An Ultra orthodox man cross a main deserted street because of the government's measures to help stop the spread of the coronavirus in the orthodox city of Bnei Brak, a Tel Aviv suburb, Israel, Thursday, April 2, 2020. ‏On Wednesday, Netanyahu ordered a police cordon around the largely ultra-Orthodox city of Bnei Brak, east of Tel Aviv, to limit movement to and from the city. Bnei Brak has the second highest number of coronavirus cases in Israel. (AP Photo/Ariel Schalit)
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The outbreak of the coronavirus has dealt a shock to the global economy with unprecedented speed. Following are developments on Thursday related to the global economy, the work place and the spread of the virus.


ZOOM: At the end of last year, the video-conferencing company Zoom had about 10 million daily users. By March, it was 200 million. CEO Eric Yuan is addressing some of the security concerns that have arisen as tens of millions of workers fled the office and logged in to Zoom.

The company is enacting a 90-day freeze on new features so that it can deal with concerns about privacy on the platform. It's also bringing in third-party expertise to assess how it's handling user security.

Among the issues disrupting users is “zoombombing," when people who are not part of a group break into a Zoom meeting to post images or memes.

BREAKING THE PIGGY BANK: Southwest Airlines drew down $2.33 billion from an existing credit agreement, according to a regulatory filing Thursday. It also plans to apply for a share of $25 billion in federal grants to cover airline payroll costs for the next six months.

Companies in the travel sector have aggressively gathered whatever cash is available to ride out the coronavirus, but they certainly are not alone.

According to S&P Global Market Intelligence, which tracked 200 corporations across all economic sectors for its analysis, companies have accessed credit lines for $154.79 billion through March 27. The consumer discretionary sector, which includes auto manufacturers, travel and tourism companies and retailers, led the way.

GM and Ford were the biggest borrowers, each tapping more than $15 billion in credit.

ARMY OF UNEMPLOYED: Estimates for the first waves of job losses in the U.S. related to the outbreak were all over the map. The actual number blew all of those estimates away Thursday. The Department of Labor reported more than 6.6 million Americans applied for unemployment benefits last week, far exceeding a record high set just last week.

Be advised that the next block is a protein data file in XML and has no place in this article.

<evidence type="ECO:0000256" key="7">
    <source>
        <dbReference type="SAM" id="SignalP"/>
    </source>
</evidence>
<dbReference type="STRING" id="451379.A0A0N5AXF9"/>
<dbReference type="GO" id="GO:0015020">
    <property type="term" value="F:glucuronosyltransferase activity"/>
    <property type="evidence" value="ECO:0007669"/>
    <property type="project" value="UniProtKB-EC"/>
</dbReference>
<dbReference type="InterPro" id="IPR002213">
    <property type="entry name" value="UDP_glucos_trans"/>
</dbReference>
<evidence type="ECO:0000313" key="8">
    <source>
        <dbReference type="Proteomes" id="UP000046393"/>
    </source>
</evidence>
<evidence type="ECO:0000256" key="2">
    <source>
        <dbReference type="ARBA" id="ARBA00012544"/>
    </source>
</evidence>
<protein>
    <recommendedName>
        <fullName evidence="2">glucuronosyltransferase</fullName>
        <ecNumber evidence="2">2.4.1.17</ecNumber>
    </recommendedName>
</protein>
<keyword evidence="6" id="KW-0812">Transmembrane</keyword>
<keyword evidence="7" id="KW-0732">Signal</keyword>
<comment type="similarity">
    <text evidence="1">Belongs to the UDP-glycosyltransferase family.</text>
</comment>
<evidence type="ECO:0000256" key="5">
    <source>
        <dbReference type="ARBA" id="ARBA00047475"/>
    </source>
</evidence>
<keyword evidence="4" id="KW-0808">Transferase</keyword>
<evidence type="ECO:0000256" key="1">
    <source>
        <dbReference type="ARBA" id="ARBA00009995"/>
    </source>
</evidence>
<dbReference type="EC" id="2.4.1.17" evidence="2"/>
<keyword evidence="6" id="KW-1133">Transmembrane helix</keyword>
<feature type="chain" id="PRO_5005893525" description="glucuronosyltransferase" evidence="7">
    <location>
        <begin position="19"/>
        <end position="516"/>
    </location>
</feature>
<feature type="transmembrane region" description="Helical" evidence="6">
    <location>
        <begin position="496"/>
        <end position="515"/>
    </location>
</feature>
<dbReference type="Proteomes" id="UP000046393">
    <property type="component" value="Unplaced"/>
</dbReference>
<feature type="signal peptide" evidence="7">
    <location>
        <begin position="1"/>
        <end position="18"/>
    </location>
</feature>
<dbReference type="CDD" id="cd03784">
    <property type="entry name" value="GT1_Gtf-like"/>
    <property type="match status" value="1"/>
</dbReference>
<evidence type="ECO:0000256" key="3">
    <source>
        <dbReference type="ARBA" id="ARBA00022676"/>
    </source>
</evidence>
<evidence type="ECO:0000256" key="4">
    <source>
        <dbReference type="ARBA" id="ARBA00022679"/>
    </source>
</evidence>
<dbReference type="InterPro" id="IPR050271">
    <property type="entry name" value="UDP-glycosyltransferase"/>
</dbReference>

GE Aviation is furloughing half of the workers in its U.S. jet engine assembly and component manufacturing unit. GE would not give a specific number of layoffs, but the unit has 26,000 U.S. employees, including those who perform other jobs such as maintenance and repair work. Both salaried and hourly employees will be furloughed for up to four weeks, the company said Thursday. GE will continue to provide “income security” and health benefits. The furloughs are in addition to GE Aviation's previously announced 10% reduction of its U.S. workforce.

Boeing began offering a voluntary layoffs and CEO David Calhoun isn't ruling out involuntary job cuts later.

In a letter to employees, Calhoun said the size of Boeing’s market will likely be altered by the virus. Under the voluntary layoff plan, eligible employees will be able to leave with a severance package of pay and benefits.

Nearly 900,000 workers have lost their jobs in Spain, authorities said Thursday. The job loss is vastly greater than in January 2009, when 350,000 workers lost their jobs during the global financial crisis.

TRAVEL: Gone unnoticed as millions shut in their homes are skies strangely devoid of aircraft. The number of people flying continues to hit new lows.

The Transportation Security Administration screened 146,348 people on Tuesday, nearly 8,000 fewer than Monday, and down 93% from one year ago.

The peak summer travel season is looking like a bust.

American Airlines said Thursday it will reduce its international schedule this summer by more than 60% and delay new routes because of plunging travel demand during the coronavirus outbreak.

Flights to Asia will be cut the most. Still, the pullback is less severe than the 80% to 90% cuts American is making to international service in April and May. The number of passengers screened at U.S. airports has dropped more than 90% compared with a year ago.

Meanwhile, British Airways reached a deal with unions that will mean no one is fired in the coming weeks and months. The agreement applies to more than 30,000 workers and will mean that the government pays 2,500 pounds ($3,100) of a worker’s monthly salary with British Airways paying the balance up to 80% of an employee’s pay.

BOEING BOOST: Boeing will get $882 million in payments that the Air Force withheld because of problems with the company’s aerial refueling tanker.

The Pentagon said Thursday it wants to keep cash flowing to defense companies that are suffering during the coronavirus outbreak. Boeing will make changes to the KC-46 including improving a computerized camera system used during refueling that had drawn complaints from the Air Force.

OFF THE RAILS: With auto plants shut down, rail shipments from the auto industry tumbled 70% last week to 5,423 carloads, according to the Association of American Railroads. Total container shipments slid 14% as trade with China plummets.

On Thursday, the U.S reported that the trade deficit tumbled in February to the lowest level since 2016 as exports fell, and imports fell more. The politically sensitive gap in the trade of goods with China narrowed when the world's No. 2 economy was locked down to combat the coronavirus outbreak.

Norfolk Southern, Union Pacific and CSX have warned of a material impact on earnings.

MARKETS: U.S. stocks closed slightly higher.